Effects of FK506 in rat and human resistance arteries

Jose J.G. De Lima, Hong Xue, Leon Coburn, Takeshi F. Andoh, David A. McCarron, William M. Bennett, Jean Baptiste Roullet

Research output: Contribution to journalArticlepeer-review

27 Scopus citations


Background. FK506 is widely used in organ transplantation and causes hypertension. However, little is known about the impact of the drug on the cardiovascular system. Methods. We therefore investigated the effect of FK506 on resistance artery and blood pressure responsiveness to vasoconstrictors and vasodilators. Studies were conducted in vitro using human and murine resistance artery, ex vivo in resistance artery isolated from rats treated with FK506 (6 mg/kg/day), and in vivo in conscious, treated animals. Results. In vitro exposure (24 hr) of human and rat resistance artery to FK506 (1000 ng/ml) increased the sensitivity to norepinephrine (NE) and impaired the response to acetylcholine (Ach) and sodium nitroprusside (SNp). In contrast, arteries isolated from rats given FK506 for eight days showed a reduced sensitivity to NE (P < 0.05) and a normal endothelium-dependent relaxation. Their incubation with L-arginine caused a significant reduction in Ach sensitivity in the FK506 group (P < 0.05) but not in controls, suggesting enhancement of nitric oxide production by the drug. The sensitivity to SNp was reduced, as in the in vitro experiments (P < 0.05). Rats given FK506 for eight days presented blood pressure similar to that in controls but also presented signs of a compensatory response to excess vasodilation: tachycardia (P < 0.01), reduced blood pressure sensitivity to NE and Ach, blunted heart rate response to both agonists, and exaggerated hypotension at high doses of Ach. After 21 days of treatment, blood pressure remained similar to that in controls, but resistance artery showed further functional deterioration, with significant impairment of the maximum responses to Ach and to SNp. Conclusion. FK506 presents significant vascular toxicity affecting mainly smooth muscle relaxation and alters vascular hemodynamics. The data suggest that similar cardiovascular changes may occur in transplant patients and represent the forerunner of hypertension often seen with more prolonged use of the drug.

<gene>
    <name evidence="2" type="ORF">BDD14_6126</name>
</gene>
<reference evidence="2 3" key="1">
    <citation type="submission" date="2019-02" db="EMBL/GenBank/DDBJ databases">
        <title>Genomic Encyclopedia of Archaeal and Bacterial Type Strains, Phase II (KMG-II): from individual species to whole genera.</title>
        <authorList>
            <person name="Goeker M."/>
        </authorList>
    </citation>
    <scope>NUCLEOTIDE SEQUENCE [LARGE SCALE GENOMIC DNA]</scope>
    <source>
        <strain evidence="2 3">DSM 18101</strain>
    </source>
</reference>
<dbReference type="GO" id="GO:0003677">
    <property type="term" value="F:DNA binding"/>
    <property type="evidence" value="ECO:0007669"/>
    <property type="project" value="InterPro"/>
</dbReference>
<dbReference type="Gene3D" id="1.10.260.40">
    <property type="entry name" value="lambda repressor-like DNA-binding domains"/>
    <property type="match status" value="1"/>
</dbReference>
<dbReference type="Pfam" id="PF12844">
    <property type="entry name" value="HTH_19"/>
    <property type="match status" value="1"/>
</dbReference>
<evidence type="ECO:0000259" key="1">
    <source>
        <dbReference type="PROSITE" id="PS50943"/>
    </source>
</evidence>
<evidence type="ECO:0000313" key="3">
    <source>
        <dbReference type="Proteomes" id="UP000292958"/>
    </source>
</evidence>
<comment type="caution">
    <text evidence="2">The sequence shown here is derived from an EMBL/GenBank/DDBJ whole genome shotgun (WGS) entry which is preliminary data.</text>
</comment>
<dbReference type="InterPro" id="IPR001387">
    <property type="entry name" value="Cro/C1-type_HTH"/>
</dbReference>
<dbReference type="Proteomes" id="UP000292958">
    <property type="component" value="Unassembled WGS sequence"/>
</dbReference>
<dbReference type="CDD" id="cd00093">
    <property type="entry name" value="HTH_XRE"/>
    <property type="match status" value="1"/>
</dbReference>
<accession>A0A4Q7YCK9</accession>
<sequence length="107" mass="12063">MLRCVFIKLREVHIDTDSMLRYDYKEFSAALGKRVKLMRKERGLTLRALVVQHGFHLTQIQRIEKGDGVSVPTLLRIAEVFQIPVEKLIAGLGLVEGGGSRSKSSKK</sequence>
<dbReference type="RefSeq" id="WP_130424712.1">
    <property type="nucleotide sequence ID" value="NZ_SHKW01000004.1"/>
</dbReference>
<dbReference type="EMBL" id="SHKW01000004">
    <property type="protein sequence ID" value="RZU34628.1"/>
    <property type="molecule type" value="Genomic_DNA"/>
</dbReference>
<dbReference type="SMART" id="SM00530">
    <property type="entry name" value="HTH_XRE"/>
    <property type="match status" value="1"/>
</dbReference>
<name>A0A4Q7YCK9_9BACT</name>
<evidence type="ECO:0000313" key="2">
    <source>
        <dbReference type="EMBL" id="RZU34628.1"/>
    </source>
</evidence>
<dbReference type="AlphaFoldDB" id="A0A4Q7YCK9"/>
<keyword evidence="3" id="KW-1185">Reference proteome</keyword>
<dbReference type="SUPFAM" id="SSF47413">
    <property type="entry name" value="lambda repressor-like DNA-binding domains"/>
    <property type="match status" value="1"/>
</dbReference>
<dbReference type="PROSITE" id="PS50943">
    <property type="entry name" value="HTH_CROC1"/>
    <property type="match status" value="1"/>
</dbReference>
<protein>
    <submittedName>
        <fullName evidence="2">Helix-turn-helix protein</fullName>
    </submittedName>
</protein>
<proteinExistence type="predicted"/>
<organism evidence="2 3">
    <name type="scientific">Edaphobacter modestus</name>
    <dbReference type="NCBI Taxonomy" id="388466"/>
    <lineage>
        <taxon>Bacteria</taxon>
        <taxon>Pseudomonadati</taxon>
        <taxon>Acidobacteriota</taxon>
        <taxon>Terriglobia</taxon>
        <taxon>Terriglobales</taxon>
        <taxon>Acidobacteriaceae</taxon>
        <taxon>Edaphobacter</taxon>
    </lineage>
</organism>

Original languageEnglish (US)
Pages (from-to)1518-1527
Number of pages10
JournalKidney International
Issue number4
StatePublished - 1999


  • Blood pressure
  • Hemodynamics
  • Hypertension
  • Transplantation
  • Vascular tone
  • Vasoconstriction

ASJC Scopus subject areas

  • Nephrology


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